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Today's Stichomancy for Jennifer Garner

The first excerpt represents the element of Air. It speaks of mental influences and the process of thought, and is drawn from The Oakdale Affair by Edgar Rice Burroughs:

and shrank, trembling, back.

"What is it? What's the matter?" cried Bridge, with whom The Kid had collided in his precipitate retreat.

"O-o-o!" groaned The Kid, shuddering. "It's dead! It's dead!"

"What's dead?" demanded Bridge.

"There's a dead man on the floor, right ahead of us," moaned The Kid.

"You'll find a flash lamp in the right hand pocket of my coat," directed Bridge. "Take it and make a light."

With trembling fingers the Kid did as he was bid,

The Oakdale Affair
The second excerpt represents the element of Fire. It speaks of emotional influences and base passions, and is drawn from A Treatise on Parents and Children by George Bernard Shaw:

may claim a sort of professional standing, to parents and uncles and nurserymaids and school teachers and wiseacres generally, there are scores of thousands of human insects groping through our darkness by the feeble phosphorescence of their own tails, yet ready at a moment's notice to reveal the will of God on every possible subject; to explain how and why the universe was made (in my youth they added the exact date) and the circumstances under which it will cease to exist; to lay down precise rules of right and wrong conduct; to discriminate infallibly between virtuous and vicious character; and all this with such certainty that they are prepared to visit all the rigors of the law, and all the ruinous penalties of social ostracism on people,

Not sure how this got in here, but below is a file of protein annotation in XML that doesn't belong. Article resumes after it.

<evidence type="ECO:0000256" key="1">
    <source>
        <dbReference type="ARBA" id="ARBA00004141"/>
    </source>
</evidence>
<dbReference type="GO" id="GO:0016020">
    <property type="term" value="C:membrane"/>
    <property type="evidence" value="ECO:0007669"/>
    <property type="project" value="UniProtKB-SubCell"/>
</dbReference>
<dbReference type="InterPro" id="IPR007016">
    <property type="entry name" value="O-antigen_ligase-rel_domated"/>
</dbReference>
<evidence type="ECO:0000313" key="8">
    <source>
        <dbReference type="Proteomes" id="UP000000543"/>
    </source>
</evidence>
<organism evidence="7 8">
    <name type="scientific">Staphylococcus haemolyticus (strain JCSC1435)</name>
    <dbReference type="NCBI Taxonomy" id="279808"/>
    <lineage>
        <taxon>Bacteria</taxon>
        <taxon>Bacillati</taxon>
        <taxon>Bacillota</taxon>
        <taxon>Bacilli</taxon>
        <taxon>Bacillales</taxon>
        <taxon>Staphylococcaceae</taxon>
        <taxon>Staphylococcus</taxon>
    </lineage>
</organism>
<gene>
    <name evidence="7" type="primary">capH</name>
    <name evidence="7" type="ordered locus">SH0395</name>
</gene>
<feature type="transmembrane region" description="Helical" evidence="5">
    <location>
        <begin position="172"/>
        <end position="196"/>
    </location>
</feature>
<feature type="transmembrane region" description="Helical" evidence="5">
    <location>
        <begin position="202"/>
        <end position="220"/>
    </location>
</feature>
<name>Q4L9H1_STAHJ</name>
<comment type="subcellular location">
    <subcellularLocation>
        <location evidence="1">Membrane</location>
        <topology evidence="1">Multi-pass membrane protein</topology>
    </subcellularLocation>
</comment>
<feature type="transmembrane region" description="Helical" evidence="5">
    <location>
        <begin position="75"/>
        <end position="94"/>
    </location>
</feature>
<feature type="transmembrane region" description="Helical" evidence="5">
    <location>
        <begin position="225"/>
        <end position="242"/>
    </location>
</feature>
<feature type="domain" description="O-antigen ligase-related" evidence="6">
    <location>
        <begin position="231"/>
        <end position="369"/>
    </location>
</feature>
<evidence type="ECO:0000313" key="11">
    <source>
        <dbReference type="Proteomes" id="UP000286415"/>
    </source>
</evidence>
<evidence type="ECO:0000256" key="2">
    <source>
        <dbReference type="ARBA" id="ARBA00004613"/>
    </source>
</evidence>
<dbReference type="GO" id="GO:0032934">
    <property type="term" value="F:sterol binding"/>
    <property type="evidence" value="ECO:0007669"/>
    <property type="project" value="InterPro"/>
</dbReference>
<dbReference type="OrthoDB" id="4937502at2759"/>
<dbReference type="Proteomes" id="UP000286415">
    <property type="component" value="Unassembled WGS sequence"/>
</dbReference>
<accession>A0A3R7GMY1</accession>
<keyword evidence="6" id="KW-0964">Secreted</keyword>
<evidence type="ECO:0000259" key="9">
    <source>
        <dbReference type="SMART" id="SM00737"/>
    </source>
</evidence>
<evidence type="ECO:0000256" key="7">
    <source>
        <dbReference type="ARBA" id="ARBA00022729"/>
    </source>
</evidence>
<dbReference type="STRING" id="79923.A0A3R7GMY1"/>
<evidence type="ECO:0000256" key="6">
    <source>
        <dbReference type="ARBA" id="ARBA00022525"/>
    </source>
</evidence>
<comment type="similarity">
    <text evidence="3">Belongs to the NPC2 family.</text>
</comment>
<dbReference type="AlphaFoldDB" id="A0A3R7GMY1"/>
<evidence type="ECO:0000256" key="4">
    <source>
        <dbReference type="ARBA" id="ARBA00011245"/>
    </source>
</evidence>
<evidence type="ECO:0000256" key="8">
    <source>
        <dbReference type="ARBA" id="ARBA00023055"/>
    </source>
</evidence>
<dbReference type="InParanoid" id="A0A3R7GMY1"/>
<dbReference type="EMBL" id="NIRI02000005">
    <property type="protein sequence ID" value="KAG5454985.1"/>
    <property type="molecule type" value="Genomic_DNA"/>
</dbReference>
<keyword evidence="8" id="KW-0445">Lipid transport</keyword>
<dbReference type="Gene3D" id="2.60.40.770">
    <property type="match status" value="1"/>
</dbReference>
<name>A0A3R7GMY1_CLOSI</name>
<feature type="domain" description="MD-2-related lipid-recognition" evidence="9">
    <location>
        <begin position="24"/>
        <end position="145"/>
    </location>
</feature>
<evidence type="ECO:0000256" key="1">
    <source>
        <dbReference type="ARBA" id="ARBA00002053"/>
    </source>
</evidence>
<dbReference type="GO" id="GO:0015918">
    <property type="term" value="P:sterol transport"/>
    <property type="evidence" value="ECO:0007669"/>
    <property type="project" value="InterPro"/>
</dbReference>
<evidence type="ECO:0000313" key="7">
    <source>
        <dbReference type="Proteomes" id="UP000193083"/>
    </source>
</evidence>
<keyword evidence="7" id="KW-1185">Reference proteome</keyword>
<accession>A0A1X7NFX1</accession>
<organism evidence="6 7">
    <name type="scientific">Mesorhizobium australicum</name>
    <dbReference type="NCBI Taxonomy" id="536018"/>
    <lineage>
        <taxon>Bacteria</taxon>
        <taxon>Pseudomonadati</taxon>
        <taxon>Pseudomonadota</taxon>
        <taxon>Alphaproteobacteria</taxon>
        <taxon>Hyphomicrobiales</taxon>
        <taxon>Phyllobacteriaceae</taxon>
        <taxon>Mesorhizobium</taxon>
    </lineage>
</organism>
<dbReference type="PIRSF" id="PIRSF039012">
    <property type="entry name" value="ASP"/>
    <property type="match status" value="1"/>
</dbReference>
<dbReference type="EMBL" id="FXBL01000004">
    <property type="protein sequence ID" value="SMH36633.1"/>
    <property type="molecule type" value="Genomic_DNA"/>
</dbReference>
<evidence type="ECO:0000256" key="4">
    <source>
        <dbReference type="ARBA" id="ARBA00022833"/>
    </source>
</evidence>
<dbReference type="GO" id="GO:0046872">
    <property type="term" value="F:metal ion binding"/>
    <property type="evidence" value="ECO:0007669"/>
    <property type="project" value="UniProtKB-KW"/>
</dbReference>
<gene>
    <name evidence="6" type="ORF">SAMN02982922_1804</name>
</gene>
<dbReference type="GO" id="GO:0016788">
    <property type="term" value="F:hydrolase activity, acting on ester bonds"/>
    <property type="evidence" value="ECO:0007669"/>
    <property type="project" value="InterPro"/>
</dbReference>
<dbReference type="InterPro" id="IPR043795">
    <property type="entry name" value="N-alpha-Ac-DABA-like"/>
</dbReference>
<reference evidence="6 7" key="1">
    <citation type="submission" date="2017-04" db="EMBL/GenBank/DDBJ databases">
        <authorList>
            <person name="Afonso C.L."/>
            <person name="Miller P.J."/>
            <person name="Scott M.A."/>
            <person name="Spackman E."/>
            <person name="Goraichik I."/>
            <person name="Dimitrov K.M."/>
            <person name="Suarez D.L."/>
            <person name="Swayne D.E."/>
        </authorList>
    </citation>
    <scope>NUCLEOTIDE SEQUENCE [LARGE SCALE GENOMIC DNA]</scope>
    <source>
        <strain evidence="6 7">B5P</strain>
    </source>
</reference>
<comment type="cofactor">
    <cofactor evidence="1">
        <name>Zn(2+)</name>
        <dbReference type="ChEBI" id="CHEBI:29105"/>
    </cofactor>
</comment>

The third excerpt represents the element of Water. It speaks of pure spiritual influences and feelings of love, and is drawn from The Wrecker by Stevenson & Osbourne:

conspicuous; and it was I that got the situation. So you see, even in Muskegon Commercial College, there were lessons to be learned.

For my own part, I cared very little whether I lost or won at a game so random, so complex, and so dull; but it was sorry news to write to my poor father, and I employed all the resources of my eloquence. I told him (what was the truth) that the successful boys had none of the education; so that if he wished me to learn, he should rejoice at my misfortune. I went on (not very consistently) to beg him to set me up again, when I would solemnly promise to do a safe business in reliable

The fourth excerpt represents the element of Earth. It speaks of physical influences and the impact of the unseen on the visible world, and is drawn from Ann Veronica by H. G. Wells:

"After--after what had happened the night before?"

"Oh, why raise up old scores? If you could see him this morning, his poor face as white as a sheet and all cut about with shaving! He was for coming up by the very first train and looking for you, but I said to him, 'Wait for the letters,' and there, sure enough, was yours. He could hardly open the envelope, he trembled so. Then he threw the letter at me. 'Go and fetch her home,' he said; 'it isn't what we thought! It's just a practical joke of hers.' And with that he went off to the City, stern and silent, leaving his bacon on his plate--a great slice of bacon hardly touched. No breakfast, he's had no dinner, hardly a mouthful of